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Tuesday, February 22, 2005

Linkin' is comin'

by Maria Eleanor Elape Valeros
June 14, 2004; posted at www.thefreeman.com

This column is at an advantage coming out on a Monday, the youth issue, because I have long wanted to deal on the issues of this particular sector. Lemme start with the way parents are reacting to our youth swooning to nu or speed metal and hooked to the grooowwwling stuff in their MP3s.

The youth’s admiration for Linkin’ Park of Hybrid Theory (2000) and Meteora (2003) fame stems from moving about in their angst-ridden world.

Linkin’ is coming for its Meteora Tour in Manila, tomorrow, June 15. Your adolescent children will be trooping to ticketrons, grabbing a place in a river of all-standing, head-banging audience to get a glimpse of Chester Bennington (vocals), Roub Bourdon (drums), Brad Delson (guitars), Phoenix Farrell (bass), Mike Shinoda (emcee, vocals, sampling) with Joseph Hahn (records, sampling).
Refrain from casting aspersions. Linkin doesn’t even use any curses or swear-words in its lyrics.

Instead of pumpin’ up your inner volume, why not take a trip down Meteora lane, splice up some song lines, focus on the music’s fibers. Music mirrors a nation’s psyche. The lyrics assault a filthy world that is slowly choking our youth. Hear them despise parental shortcomings. Listen to their complaints on some elders who haven’t given them examples worthy of respect and emulation. Our young people are responding to stimuli.

The youth find it Easier to Run: "Sometimes I remember/the darkness of my past/ bringing back these memories/I wish I didn’t have/sometimes I think of letting go/and never looking back/and never moving forward/so there would never be a past."

Do you think our youth rejoice in our leader’s decision on crucial issues affecting the nation’s future? About the things this country reaped after the recent electoral exercise? Have we noticed that many of them are slowly losing their nationalist pride?

Most of our children are facing helplessness (broken families, deterioration of cultural and family values, widespread corruption in the education system), displacement-misplacement (tired of seeing family exported to some foreign labor forces, work opportunities are scarce, so are concrete programs on development of technical skills and the proper forum for healthy discussions and debates on their topmost concern—sex and sexuality). Numbness replaces pain, teaching them that retreat is so much easier than facing the issues squarely.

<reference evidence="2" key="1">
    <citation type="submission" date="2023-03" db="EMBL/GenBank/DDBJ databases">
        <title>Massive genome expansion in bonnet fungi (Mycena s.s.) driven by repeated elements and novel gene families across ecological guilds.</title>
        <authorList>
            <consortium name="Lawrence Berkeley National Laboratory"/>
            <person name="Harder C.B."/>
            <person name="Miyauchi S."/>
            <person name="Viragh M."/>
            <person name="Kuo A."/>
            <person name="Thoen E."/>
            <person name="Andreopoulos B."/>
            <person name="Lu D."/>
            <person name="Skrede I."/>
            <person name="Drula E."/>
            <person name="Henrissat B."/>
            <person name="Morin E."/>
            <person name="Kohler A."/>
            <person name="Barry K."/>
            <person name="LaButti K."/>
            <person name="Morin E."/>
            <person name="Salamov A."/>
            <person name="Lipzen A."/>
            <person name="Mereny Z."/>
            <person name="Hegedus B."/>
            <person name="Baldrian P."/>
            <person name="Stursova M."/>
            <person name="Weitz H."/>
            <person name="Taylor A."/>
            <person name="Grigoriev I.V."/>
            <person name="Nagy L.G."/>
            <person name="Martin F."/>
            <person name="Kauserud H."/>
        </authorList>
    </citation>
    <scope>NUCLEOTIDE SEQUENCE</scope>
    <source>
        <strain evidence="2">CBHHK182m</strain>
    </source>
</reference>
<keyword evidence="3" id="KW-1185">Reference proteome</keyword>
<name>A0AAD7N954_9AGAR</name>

And so they take everything From the Inside: "I take everything from the inside/and throw it all away/‘cause I swear/for the last time/I won’t trust myself with you."

Our youth aren’t that dumb to trust their future in a government that is not even so sure of its direction, or to entrust their pride to a nation adrift and decaying.

Linkin' Park is coming. Should the elders smirk at how our youth swoon to the music they find too loud? Should they sneer at such genre of music the young ones find appealing?

Linkin’ is the amplification of our young children’s stories, issues, concerns. Most of the time, the youth have been seen, but never heard. Now, they growl and they scream against the numbness in the world. Why are the parents complaining?

Our young people are just screaming back at us for things we could have taught them gently. They have found in our raised voices the wrong way of commanding respect; of trails we could have blazed for them but never had the time; of paths we could have bushwhacked if only we sincerely cared.

And they sang Numb: "I’ve become so numb/I can’t feel you there/I become so tired/so much more aware/I’m becoming this/All I want to do/is be more like me/and be less like you."

Our youth definitely want to be heard! And taken seriously.©